Among Jobs's prized CDs was a bootleg that contained a dozen or so taped sessions of the Beatles revising "Strawberry Fields Forever."
It became the musical score to his philosophy of how to perfect a product.
Andy Hertzfeld had found the CD and made a copy of it for Jobs in 1986,
though Jobs sometimes told folks that it had come from Yoko Ono.
Sitting in the living room of his Palo Alto home one day,
Jobs rummaged around in some glass-enclosed bookcases to find it,
then put it on while describing what it had taught him:
It's a complex song, and it's fascinating to watch the creative process as they went back and forth and finally created it over a few months.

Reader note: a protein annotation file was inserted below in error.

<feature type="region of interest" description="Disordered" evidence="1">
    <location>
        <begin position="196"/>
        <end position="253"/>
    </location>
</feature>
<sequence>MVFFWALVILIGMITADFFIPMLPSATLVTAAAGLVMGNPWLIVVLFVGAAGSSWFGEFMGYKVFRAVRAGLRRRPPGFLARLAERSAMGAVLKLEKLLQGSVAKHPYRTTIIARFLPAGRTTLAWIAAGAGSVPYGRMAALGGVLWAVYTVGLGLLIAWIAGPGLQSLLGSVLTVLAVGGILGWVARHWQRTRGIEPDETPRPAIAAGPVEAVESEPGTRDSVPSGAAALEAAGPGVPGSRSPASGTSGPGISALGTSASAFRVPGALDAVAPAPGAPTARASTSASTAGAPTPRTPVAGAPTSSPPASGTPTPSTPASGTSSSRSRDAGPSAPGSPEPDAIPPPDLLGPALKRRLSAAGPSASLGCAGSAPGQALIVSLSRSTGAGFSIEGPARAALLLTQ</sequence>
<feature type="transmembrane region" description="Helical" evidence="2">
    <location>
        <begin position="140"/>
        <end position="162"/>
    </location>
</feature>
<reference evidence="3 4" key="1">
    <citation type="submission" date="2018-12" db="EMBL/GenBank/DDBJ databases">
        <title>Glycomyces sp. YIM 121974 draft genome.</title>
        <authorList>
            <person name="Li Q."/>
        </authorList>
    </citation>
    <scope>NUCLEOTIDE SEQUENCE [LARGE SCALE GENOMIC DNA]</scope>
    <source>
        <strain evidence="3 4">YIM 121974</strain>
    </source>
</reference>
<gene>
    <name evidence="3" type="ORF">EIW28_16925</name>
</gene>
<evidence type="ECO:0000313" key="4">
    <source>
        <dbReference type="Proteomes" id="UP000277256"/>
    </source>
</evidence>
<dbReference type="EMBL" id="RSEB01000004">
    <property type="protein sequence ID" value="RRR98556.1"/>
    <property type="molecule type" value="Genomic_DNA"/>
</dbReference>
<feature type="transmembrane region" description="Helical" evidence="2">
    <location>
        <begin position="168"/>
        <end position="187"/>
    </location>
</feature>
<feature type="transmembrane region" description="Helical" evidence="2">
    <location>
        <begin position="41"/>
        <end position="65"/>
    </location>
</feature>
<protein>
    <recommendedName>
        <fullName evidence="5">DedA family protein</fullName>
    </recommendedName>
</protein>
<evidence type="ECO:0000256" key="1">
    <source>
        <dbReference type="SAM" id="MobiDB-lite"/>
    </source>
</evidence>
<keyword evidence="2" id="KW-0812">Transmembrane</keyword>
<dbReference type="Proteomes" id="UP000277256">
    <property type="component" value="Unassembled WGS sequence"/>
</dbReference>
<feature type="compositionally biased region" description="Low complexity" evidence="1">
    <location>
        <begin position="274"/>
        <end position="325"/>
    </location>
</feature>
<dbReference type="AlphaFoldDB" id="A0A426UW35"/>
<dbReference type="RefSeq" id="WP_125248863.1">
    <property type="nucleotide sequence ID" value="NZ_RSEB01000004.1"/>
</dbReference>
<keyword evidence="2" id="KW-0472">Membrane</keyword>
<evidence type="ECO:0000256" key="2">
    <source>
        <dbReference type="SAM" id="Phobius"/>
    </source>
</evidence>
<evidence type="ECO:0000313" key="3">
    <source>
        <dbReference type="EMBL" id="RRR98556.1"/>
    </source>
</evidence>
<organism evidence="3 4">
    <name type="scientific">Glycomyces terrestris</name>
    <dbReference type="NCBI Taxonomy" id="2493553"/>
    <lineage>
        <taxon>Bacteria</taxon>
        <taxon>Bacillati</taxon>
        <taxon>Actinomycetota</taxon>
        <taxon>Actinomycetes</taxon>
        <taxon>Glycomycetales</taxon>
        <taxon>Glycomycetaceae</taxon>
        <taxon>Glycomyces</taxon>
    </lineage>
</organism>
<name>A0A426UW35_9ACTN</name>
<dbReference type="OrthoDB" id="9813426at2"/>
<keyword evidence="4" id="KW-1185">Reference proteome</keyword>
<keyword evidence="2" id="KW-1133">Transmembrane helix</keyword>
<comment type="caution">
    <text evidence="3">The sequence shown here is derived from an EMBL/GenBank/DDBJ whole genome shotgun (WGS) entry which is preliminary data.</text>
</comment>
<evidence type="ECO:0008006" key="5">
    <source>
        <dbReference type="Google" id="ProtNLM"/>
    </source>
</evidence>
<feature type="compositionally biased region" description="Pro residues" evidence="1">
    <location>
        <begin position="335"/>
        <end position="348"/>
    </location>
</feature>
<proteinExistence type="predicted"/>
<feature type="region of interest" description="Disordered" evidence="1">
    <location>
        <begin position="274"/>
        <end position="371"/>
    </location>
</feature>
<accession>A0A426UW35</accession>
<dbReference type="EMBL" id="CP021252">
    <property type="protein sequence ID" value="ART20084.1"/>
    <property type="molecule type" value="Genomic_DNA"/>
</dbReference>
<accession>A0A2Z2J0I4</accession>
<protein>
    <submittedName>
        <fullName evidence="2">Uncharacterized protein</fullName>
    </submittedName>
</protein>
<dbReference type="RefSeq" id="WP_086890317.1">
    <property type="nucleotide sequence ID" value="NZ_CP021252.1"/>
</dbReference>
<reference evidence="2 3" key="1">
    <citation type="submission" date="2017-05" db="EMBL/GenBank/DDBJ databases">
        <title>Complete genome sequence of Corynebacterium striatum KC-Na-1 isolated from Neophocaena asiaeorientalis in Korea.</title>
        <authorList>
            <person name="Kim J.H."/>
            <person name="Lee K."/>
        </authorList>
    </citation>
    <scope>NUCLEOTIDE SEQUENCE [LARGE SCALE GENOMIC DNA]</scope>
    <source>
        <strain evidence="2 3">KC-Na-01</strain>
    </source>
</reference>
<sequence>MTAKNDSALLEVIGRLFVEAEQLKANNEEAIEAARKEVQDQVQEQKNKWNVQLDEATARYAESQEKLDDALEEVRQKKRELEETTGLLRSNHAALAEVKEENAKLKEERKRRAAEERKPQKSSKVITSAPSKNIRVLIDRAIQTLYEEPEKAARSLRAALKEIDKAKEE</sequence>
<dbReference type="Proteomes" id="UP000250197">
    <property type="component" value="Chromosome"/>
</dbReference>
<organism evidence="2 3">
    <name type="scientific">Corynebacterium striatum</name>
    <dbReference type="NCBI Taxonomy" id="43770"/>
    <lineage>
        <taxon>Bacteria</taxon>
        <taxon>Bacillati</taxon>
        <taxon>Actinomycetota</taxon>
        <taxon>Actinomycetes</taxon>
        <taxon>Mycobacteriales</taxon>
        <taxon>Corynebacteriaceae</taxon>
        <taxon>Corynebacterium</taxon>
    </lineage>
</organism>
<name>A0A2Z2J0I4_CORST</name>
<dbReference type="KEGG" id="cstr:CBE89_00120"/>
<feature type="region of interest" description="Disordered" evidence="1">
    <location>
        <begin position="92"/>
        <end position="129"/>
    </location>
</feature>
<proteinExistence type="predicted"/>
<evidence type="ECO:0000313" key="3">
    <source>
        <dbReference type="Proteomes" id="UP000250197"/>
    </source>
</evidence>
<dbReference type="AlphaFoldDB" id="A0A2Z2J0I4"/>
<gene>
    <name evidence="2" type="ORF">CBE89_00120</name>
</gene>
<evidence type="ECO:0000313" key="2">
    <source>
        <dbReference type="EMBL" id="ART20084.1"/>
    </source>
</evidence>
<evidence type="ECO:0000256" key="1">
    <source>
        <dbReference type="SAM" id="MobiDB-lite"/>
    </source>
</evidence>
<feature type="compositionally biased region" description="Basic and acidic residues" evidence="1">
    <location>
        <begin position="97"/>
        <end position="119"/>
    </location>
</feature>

Lennon was always my favorite Beatle.
He laughs as Lennon stops during the first take and makes the band go back and revise a chord.
Did you hear that little detour they took?
It didn't work, so they went back and started from where they were.
It's so raw in this version. It actually makes them sound like mere mortals.
You could actually imagine other people doing this, up to this version.
Maybe not writing and conceiving it, but certainly playing it. Yet they just didn't stop.
They were such perfectionists they kept it going and going.
This made a big impression on me when I was in my thirties.
You could just tell how much they worked at this.